light, Objects


On Saturday the writing prompt at NaPoWriMo included a Paris Review interview of Kay Ryan. In it I discovered that she enjoys using clichés as inspiration:

I often find myself thinking in clichés. I’ll urge myself on with various bromides and chasten myself with others. When I want to write they’re one way to start thinking because they’re so metaphorically rich. For instance, take the word limelight, or being in the limelight—not really a cliché but a cherished idiom. Before electric light, they heated lime, or calcium oxide, to create incandescence for stage lights. In my poem, “Lime Light,” the limelight comes from a bowl of limes. It’s ridiculous, but it’s not nothing, not just a joke. It’s thinking about how limelight doesn’t work very well. You can’t do anything by limelight. – Kay Ryan (entire interview…)

It reminded me that I have a such a poem. Today it gets its place in the limelight…

Clematis blossom in sunlight
Clematis blossom in the spotlight of the sun (Photo © 2014 by V. Nesdoly)


I am in the limelight
not the head,  red,
blue or black light
but the light produced by a flame
of mixed gases
directed at a cylinder of lime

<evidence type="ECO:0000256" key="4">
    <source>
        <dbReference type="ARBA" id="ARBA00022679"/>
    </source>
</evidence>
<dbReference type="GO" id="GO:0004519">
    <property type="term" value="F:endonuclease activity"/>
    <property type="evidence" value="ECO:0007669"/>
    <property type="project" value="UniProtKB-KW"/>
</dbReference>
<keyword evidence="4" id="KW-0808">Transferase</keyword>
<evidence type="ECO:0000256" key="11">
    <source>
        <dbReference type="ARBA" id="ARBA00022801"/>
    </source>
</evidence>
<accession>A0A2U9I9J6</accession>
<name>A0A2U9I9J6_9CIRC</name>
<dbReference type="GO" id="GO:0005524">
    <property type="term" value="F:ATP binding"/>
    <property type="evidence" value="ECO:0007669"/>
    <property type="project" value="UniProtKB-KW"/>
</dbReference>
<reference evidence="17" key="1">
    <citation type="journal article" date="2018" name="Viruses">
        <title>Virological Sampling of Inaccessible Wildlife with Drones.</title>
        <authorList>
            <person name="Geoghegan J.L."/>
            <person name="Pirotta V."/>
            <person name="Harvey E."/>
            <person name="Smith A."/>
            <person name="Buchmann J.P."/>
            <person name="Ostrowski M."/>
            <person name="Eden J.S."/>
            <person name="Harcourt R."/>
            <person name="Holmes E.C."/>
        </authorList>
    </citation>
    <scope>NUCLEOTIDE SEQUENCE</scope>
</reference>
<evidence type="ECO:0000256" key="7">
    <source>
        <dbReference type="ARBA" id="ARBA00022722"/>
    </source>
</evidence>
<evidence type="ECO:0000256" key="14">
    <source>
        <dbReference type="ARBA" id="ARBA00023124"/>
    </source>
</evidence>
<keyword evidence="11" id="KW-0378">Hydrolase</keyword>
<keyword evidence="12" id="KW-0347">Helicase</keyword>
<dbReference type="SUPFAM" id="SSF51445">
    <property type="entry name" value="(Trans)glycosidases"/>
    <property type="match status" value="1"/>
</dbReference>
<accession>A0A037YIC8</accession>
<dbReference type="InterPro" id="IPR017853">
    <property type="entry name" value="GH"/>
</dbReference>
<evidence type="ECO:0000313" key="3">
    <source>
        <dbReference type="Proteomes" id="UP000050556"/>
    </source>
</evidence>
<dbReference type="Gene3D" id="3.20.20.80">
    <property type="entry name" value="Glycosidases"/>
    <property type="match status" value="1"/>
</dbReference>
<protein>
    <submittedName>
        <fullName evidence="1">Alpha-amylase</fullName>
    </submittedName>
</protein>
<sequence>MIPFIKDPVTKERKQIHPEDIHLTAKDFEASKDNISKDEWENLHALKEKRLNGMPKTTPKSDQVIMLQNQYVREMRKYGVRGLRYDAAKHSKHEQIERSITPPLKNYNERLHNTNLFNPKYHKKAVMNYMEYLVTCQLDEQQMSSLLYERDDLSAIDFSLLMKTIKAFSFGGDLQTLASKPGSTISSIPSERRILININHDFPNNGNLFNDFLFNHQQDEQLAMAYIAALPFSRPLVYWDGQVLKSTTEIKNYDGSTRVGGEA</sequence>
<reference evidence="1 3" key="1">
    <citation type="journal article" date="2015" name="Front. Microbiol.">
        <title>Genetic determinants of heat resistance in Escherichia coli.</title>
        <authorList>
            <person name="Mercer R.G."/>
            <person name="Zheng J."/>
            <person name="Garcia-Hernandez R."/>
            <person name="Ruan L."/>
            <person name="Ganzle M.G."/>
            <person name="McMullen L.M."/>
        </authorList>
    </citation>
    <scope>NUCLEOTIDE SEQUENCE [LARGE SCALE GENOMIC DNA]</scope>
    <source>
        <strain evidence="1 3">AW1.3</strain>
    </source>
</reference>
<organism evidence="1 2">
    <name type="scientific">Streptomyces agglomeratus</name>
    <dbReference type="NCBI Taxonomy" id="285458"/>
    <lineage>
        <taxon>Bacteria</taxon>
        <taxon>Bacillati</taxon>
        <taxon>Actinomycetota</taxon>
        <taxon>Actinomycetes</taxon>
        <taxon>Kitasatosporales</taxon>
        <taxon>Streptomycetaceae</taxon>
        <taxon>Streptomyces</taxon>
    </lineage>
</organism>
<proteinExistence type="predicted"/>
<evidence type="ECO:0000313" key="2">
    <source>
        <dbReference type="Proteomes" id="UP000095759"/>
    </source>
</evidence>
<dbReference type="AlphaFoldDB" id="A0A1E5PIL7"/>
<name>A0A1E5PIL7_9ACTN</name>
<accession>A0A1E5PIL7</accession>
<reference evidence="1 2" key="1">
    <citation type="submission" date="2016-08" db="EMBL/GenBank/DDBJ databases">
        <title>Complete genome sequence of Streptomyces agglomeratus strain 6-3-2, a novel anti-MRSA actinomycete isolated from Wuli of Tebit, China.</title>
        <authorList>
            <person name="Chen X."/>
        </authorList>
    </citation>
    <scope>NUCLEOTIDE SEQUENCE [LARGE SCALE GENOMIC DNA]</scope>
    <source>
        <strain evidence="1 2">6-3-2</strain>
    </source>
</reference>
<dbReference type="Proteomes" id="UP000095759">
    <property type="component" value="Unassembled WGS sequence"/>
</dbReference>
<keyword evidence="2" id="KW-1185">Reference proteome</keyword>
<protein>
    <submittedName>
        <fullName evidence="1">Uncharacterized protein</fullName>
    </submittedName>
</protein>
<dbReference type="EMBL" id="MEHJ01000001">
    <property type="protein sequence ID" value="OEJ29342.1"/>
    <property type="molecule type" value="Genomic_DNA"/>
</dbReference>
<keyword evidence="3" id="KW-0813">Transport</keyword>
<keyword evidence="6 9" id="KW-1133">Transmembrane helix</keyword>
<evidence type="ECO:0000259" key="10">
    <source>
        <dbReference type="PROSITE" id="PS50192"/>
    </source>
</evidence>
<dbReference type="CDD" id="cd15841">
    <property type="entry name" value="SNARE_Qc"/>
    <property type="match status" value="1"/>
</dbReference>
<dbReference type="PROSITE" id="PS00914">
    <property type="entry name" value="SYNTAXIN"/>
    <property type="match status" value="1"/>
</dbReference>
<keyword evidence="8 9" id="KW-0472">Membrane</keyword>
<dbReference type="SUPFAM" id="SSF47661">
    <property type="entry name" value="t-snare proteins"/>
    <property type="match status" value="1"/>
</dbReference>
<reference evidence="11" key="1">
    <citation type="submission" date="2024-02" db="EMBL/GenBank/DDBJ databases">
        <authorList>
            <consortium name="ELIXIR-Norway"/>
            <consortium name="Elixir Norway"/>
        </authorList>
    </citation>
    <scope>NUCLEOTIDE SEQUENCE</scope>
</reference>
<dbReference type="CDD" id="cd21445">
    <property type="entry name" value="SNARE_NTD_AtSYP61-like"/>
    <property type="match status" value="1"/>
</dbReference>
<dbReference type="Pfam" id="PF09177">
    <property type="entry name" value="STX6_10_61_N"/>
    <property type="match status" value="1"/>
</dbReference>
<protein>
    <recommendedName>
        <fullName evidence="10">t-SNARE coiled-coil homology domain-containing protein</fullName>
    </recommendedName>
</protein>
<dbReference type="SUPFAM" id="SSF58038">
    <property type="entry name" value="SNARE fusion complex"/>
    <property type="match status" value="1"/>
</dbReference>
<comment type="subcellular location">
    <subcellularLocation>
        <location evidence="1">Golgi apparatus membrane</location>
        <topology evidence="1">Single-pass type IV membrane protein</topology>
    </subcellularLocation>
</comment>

this being not avocado or sage
kelly, chartreuse or pea
but egg-shell white
with a lens that concentrates
that light onto me
guaranteed to turn you
lime with envy.

© 2017 by Violet Nesdoly (All rights reserved)


Prompt – Inspiration

This word-play poem  began with the prompt: “Take a dead metaphor and get specific with it in a poem.” It took off when I did a little research into limelight, which Wikipedia describes as:

An intense illumination is created when an oxyhydrogen flame is directed at a cylinder of quicklime (calcium oxide),[2] which can be heated to 2,572 °C (4,662 °F) before melting. … Although it has long since been replaced by electric lighting, the term has nonetheless survived, as someone in the public eye is still said to be “in the limelight.”


VintagePADThis April I’m celebrating National Poetry Month by posting some not-as-yet published poems from my files, along with what inspired them. If the prompt inspires you to write a poem of your own, you’re welcome to share it in comments. Whether you write or not, thanks so much for dropping by!


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